Earth’s neighborhood as we know it is changing as new technology can help reveal more about our little spot in the Milky Way, including what defines interstellar space.
NASA’s two Voyager spacecraft, launched in August and September 1977, went on the first-ever tour of the planets of our solar system. They sent back some of the first detailed images of worlds we had only seen through telescopes before, but after Neptune, the robotic explorers kept going.
According to NASA, on Aug. 25, 2012, Voyager 1 flew beyond the heliopause and entered interstellar space, leaving our “solar bubble.” At the time, it was about 11 billion miles from the sun. Then, in November 2018, Voyager 2, traveling in a different direction, also crossed the heliopause into interstellar space.
The spacecraft are considered the first interstellar missions even though they still haven’t surpassed the farthest known area of our solar system known as the Oort cloud. They continue to send back data today.
This week, on “Space Curious,” listener David Mostardi, of Berkley, California, wanted to know how big is the solar system -- and if the Voyager spacecraft didn’t reach the Oort Cloud, did it really reach interstellar space?
“Back when I was a boy in the 1960s ... the popular idea was that the solar system ended at Pluto ... you put up a nice white picket fence, that was the end of it,” Mostardi said. “But all of a sudden, the print media and online media started reporting that Voyager 1 had left the solar system. Well, no, no, hang on. We just, we just had these discoveries of these cool big objects like (dwarf planet) Eris that was farther away. ... How could the Voyagers have left the solar system?”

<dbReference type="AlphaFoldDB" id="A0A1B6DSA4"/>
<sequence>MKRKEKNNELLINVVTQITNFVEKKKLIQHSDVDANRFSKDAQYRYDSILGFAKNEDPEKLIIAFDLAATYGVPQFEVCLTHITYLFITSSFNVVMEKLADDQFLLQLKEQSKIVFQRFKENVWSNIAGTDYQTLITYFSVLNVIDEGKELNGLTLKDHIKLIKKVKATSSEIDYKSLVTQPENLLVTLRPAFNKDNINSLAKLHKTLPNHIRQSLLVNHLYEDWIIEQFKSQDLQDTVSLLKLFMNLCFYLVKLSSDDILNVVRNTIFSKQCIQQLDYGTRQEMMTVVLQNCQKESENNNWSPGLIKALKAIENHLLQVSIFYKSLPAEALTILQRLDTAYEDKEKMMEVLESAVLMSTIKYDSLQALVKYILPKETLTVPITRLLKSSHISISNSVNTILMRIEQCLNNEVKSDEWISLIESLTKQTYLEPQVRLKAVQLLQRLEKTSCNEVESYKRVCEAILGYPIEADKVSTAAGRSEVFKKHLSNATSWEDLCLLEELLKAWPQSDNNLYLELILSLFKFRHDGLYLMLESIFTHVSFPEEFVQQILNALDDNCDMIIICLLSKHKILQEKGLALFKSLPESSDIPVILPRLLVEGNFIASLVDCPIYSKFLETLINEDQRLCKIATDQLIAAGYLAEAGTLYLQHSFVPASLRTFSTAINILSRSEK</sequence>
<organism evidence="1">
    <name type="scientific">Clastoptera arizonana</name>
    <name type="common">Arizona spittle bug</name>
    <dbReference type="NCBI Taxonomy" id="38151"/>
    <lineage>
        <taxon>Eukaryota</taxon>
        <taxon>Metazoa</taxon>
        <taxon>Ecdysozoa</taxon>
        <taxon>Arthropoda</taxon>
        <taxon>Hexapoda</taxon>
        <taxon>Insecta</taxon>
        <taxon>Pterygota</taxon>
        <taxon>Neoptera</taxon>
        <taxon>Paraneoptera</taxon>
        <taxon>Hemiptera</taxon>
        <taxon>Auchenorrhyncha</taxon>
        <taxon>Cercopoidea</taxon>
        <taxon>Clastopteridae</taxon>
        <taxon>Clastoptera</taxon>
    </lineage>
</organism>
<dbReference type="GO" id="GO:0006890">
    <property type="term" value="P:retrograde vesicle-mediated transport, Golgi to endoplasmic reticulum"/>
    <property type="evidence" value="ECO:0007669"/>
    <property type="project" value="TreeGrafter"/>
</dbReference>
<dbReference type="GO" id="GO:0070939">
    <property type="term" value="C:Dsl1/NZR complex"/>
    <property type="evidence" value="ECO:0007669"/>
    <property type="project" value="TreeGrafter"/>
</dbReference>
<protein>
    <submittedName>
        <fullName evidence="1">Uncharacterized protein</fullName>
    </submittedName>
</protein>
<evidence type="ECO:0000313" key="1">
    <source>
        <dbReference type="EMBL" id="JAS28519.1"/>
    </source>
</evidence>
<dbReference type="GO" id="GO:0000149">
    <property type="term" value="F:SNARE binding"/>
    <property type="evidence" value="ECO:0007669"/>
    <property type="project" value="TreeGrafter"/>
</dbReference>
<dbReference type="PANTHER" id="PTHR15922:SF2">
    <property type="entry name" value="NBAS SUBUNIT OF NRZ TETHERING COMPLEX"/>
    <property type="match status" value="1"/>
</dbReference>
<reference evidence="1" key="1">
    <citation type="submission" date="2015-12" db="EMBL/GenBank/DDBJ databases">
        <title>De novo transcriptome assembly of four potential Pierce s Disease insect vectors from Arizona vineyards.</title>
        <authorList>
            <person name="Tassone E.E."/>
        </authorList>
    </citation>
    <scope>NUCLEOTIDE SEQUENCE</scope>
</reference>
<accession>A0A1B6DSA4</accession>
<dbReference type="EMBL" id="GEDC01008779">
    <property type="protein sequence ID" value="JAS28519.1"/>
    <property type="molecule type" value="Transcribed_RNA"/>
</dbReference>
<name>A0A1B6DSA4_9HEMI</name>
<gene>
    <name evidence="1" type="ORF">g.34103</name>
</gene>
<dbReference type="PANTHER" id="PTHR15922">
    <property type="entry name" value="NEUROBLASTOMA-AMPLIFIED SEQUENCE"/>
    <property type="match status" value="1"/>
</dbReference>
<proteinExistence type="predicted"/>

The Oort cloud is the most distant region of our solar system, according to NASA. And it’s many times farther away from the sun than even the Kuiper Belt, which is beyond Neptune. Its size is so massive that its outer edge is estimated to be billions upon billions of miles away from the sun.
So, if Voyager hasn’t reached the Oort cloud, it’s still in the solar system, right?
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In this episode of “Space Curious,” experts help explain what it means to go “interstellar,” how we define the vastness of space and who’s making these decisions.
NASA’s New Horizons missions operations manager and a Cornell University planetary scientist joined the show to break down this fascinating topic. Original music from Rhein was used for this episode.
“Technically, when we use the words ‘the solar system,’ what we’re referring to is the sun, all of the planets and beyond to the planets, the Kuiper Belt and the Oort cloud -- and the Oort cloud is kind of the further most edge of the solar system, and it’s this huge cloud of kind of rocks and debris and dust that encases all of the planets and everything inside the solar system,” Cornell University planetary scientist Stell Ocker said. “And the Oort cloud is actually very far away.”
Ocker was the lead author on a recent paper based on Voyager spacecraft data focusing on interstellar gas.
Ocker and her team discovered that the Voyager 1 spacecraft was experiencing something new within this interstellar space in radio wavelengths.
“Until this study, Voyager 1 has been seeing these bright, kind of, thunderstorms ... which are essentially these events that happen when the sun emits coronal mass ejections and these coronal mass ejections send shockwaves coursing out through the solar system into the interstellar medium,” she said. “And when those shockwaves enter the interstellar medium, they cause the gas to vibrate very strongly in response. And so Voyager 1 can see those really large, brief vibrations. And those are kind of like the thunderstorms of the lightning storms that Voyager 1 has seen.”
This “gentle rain” is in an area called the heliosphere, which is essentially the area of space that is encased by the solar wind, or the most powerful influence from our solar system’s star, the sun.